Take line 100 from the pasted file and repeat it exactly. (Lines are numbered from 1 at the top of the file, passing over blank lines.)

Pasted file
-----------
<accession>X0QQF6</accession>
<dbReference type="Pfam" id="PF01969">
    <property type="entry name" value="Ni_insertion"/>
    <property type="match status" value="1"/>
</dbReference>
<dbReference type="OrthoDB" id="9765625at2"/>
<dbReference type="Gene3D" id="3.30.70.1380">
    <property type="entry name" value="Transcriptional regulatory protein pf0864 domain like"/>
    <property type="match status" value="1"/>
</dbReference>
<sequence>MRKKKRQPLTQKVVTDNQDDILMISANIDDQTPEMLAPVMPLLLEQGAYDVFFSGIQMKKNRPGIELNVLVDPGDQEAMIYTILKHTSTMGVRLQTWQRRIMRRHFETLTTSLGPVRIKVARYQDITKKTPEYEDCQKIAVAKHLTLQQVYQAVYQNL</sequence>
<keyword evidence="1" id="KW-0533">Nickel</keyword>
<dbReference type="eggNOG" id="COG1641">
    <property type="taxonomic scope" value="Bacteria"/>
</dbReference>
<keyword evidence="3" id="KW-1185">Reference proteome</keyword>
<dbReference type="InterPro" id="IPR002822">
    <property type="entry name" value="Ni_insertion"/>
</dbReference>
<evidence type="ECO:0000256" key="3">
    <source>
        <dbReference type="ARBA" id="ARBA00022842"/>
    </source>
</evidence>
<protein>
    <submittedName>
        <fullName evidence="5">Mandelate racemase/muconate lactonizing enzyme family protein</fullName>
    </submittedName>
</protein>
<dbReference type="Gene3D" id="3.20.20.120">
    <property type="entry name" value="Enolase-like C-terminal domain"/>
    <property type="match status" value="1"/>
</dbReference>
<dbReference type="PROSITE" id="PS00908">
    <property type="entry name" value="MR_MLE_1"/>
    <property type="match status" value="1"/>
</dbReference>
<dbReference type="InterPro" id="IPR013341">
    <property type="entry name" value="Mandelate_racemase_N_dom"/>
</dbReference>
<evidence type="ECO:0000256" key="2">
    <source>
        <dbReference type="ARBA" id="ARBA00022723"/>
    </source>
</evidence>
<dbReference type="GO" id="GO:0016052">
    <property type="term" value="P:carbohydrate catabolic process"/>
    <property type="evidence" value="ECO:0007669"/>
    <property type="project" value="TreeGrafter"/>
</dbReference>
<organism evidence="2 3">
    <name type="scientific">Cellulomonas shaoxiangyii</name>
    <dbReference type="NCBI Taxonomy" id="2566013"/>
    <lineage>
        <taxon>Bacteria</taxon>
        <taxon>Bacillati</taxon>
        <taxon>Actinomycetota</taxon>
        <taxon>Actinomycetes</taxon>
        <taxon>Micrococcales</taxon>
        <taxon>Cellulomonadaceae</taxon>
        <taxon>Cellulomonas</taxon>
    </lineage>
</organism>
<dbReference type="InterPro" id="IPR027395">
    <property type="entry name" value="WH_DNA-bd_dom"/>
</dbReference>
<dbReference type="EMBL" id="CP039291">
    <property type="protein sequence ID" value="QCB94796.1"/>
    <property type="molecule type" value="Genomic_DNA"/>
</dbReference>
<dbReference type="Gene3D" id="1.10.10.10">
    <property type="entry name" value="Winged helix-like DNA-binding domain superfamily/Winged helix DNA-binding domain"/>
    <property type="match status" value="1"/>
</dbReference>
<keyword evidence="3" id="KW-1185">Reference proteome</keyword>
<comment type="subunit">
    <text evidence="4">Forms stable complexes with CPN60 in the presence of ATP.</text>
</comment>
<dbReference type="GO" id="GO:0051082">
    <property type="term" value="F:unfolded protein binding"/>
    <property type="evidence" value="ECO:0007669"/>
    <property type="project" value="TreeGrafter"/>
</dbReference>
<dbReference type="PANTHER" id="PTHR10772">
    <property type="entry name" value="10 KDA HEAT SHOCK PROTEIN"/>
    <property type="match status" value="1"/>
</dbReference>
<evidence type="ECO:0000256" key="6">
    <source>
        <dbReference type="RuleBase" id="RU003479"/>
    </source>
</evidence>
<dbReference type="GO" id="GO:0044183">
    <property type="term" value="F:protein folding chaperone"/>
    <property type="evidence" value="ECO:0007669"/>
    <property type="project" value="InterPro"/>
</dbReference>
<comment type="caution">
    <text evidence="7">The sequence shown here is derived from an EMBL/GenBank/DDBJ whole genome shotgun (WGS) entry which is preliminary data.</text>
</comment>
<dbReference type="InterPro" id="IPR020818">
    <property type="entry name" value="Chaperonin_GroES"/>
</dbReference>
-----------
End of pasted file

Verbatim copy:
</comment>